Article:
But what do these two things have in common--or rather, what has Mihara Yasuhiro created out of the confluence of these two disparate elements? Well, the suits, jackets, and trousers that came down the runway were not so much "ripped" as they were simply worn. Collars, pockets and edge details were frayed with age, and models wore layers of double trousers (something homeless men and women have figured out as a way to keep warm). A motif in the patchwork sections of these pieces showed the names of cities and states in the United States. And thus the narrative emerges of itinerant men (and women), traveling the States during the Depression, looking for work where ever they could find it, whether helping to build a road in Wichita or picking fruit in San Diego. With the additional layer of Ram Dass' book title, "Be Here Now," Yasuhiro alludes to a kind of dignity in such a situation. As the saying goes, "Where ever you go, there you are." You are only here now. That is all. Whether in Kansas or California, you are undeniably here. You are the center of the universe, as each of us are. Stand proud.

It is true that over the years we have seen so many designers present collections based on or inspired by a homeless/hobo theme, and while this Miharayasuhiro collection may not be anything new, it is still interesting enough for me to take notice. But the psychological and political tension in the meaning is something that troubles me. I am positive it is not Yasuhiro's intention to diminish the very real struggles that the homeless must contend with, so we are left to conclude that the sense in which he means it is more of a cartoon hobo from a more naïve time...a conclusion that is supported by the cartoon-y graphics from that period.

Friday, January 23, 2015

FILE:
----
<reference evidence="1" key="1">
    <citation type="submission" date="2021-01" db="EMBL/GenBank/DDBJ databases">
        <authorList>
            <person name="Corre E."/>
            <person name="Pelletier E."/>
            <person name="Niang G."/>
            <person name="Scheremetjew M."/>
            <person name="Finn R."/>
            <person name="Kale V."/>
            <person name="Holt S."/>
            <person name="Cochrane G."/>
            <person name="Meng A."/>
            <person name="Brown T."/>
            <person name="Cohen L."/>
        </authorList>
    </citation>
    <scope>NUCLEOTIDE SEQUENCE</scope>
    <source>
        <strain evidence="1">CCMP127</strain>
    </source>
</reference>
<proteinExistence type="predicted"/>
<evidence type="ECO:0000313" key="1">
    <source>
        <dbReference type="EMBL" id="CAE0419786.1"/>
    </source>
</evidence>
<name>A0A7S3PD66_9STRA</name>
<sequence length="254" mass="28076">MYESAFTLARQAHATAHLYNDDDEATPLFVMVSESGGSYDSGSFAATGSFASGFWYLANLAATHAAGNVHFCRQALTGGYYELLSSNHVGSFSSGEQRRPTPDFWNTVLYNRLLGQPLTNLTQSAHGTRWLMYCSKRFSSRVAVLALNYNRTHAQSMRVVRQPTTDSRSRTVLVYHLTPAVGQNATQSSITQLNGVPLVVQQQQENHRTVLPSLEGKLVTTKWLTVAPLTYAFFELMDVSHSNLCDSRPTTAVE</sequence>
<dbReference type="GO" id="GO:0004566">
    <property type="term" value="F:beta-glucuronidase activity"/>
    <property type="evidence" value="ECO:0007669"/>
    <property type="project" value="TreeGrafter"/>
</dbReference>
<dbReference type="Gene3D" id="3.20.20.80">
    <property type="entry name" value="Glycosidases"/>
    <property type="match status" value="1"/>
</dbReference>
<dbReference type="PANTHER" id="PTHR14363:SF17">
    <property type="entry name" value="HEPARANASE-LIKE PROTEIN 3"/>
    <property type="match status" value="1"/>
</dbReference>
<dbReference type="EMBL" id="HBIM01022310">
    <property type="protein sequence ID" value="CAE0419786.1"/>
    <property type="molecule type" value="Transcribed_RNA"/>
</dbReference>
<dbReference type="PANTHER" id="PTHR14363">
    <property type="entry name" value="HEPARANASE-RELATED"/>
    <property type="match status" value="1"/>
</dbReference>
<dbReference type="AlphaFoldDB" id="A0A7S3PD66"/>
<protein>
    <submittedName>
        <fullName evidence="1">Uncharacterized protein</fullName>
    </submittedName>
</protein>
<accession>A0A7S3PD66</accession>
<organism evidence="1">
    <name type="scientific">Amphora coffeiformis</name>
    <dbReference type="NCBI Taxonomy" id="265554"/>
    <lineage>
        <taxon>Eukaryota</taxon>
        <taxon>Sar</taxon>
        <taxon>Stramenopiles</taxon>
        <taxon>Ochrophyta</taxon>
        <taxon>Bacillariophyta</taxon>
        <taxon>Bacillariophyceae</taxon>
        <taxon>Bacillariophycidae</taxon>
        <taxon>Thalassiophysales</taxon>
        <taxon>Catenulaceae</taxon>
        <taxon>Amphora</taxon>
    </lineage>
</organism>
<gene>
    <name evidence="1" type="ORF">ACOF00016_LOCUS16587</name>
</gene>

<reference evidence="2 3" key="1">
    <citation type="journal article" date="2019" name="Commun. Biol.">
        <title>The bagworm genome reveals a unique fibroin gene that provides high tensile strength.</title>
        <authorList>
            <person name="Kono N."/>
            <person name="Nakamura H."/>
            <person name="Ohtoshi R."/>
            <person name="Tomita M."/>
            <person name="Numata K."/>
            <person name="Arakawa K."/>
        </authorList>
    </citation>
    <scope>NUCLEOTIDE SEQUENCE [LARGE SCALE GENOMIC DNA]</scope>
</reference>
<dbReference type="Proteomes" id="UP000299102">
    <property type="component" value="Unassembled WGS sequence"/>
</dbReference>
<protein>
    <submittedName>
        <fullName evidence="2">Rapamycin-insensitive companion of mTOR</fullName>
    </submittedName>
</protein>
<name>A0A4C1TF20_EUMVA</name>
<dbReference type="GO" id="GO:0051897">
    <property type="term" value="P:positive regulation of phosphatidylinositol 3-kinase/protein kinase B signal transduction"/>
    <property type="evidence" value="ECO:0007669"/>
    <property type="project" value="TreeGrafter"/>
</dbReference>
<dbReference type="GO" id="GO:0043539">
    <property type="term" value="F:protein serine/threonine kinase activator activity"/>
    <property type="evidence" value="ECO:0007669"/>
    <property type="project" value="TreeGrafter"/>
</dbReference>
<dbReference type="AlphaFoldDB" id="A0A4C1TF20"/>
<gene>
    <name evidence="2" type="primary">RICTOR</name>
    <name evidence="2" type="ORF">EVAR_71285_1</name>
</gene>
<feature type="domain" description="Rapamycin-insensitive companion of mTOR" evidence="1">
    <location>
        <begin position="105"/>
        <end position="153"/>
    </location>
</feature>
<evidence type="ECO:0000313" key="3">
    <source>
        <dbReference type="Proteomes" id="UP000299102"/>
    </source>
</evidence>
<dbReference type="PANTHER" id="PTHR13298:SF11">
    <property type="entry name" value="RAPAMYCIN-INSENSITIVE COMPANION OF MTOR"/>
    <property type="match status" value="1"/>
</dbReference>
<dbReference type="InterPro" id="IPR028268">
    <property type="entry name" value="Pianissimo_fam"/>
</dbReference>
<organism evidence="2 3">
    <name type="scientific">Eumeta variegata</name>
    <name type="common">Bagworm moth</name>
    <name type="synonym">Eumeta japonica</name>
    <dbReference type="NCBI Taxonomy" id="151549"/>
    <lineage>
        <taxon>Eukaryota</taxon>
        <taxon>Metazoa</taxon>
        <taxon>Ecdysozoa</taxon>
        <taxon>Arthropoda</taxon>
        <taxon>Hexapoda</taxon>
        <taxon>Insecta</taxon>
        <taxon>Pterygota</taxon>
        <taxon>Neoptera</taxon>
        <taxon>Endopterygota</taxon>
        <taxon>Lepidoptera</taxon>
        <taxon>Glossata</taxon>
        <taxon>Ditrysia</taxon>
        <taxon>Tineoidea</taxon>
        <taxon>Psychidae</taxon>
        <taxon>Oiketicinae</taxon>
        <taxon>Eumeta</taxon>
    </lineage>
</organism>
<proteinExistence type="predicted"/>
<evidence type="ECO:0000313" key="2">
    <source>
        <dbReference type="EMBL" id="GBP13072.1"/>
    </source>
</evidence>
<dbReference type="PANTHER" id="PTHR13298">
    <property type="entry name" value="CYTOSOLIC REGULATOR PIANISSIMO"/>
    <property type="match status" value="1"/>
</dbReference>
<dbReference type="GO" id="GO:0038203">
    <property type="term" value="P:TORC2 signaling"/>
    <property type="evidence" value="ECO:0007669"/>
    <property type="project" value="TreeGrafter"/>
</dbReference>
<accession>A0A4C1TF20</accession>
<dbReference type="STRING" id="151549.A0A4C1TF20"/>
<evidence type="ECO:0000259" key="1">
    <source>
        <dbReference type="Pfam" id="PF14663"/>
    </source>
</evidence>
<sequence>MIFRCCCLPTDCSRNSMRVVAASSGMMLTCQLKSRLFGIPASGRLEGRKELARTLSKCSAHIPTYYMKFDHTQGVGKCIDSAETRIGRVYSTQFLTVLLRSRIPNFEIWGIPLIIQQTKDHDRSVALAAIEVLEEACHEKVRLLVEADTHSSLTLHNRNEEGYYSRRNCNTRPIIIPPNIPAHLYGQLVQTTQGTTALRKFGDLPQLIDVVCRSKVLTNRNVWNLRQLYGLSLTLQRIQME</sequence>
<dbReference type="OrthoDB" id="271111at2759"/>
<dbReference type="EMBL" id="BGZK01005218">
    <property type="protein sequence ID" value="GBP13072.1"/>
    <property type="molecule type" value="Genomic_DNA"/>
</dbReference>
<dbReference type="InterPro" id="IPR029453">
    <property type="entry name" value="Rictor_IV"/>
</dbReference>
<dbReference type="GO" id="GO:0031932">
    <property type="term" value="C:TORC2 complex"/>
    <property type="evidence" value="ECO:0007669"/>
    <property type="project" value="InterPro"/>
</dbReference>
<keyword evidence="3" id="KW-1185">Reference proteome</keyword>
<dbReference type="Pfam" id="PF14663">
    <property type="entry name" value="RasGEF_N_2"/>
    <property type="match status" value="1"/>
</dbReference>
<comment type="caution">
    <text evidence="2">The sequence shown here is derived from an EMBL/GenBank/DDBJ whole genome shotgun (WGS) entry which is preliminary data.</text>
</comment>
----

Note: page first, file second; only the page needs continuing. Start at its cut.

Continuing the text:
BEAUTY: Clothing--Rick Owens

So you may have seen in the news by now (yes, a fashion show made main stream news) that Rick Owens has finally gone and done it: he showed models' penises for his '15-'16 FW collection which he has titled "Sphinx."

OK. Now what.

Seriously. Designers have been sending female models down the runway in sheer tops and pants, or with no tops at all, for decades now. Breasts and pubic regions are clearly visible in many womenswear collections, time and time and time and time again. In popular culture, the bizarre "cult of the camel toe" is something that many women aspire to (in case you do not know of this fashion preference, it involves pants tight enough to ride up a woman's vagina, spreading the lips and creating a bifurcated region in the crotch area that resembles the toe of a camel). Between designers and the public, the female form is so objectified and displayed, and no one bats an eye because it is so expected. Conversely, we live in a supremely phallic phobic society (how many times does one see a woman's breasts or entire body in a film as opposed to seeing a man's penis?). And again, as I mentioned in my wrap up of the Milan shows here, this has everything to do with misogyny and homophobia, twin symptoms of the same disease, which is: the fear of appearing feminine. Homophobia is the fear that men will be treated the way they treat women. Funny at first, but the hypocrisy is so true. If men are objectified, that takes away their "power." It is expected and demanded that women show their breasts and sex organs, but for a man to have that same demand placed on him is frightening to him--only woman, after all, are to be sexualized. That is if you are buying into the whole heterosexual gender stereotype thing. If you don't own your own sexuality--or sense of sexuality--it will be made bland and condensed into the lowest common denominator.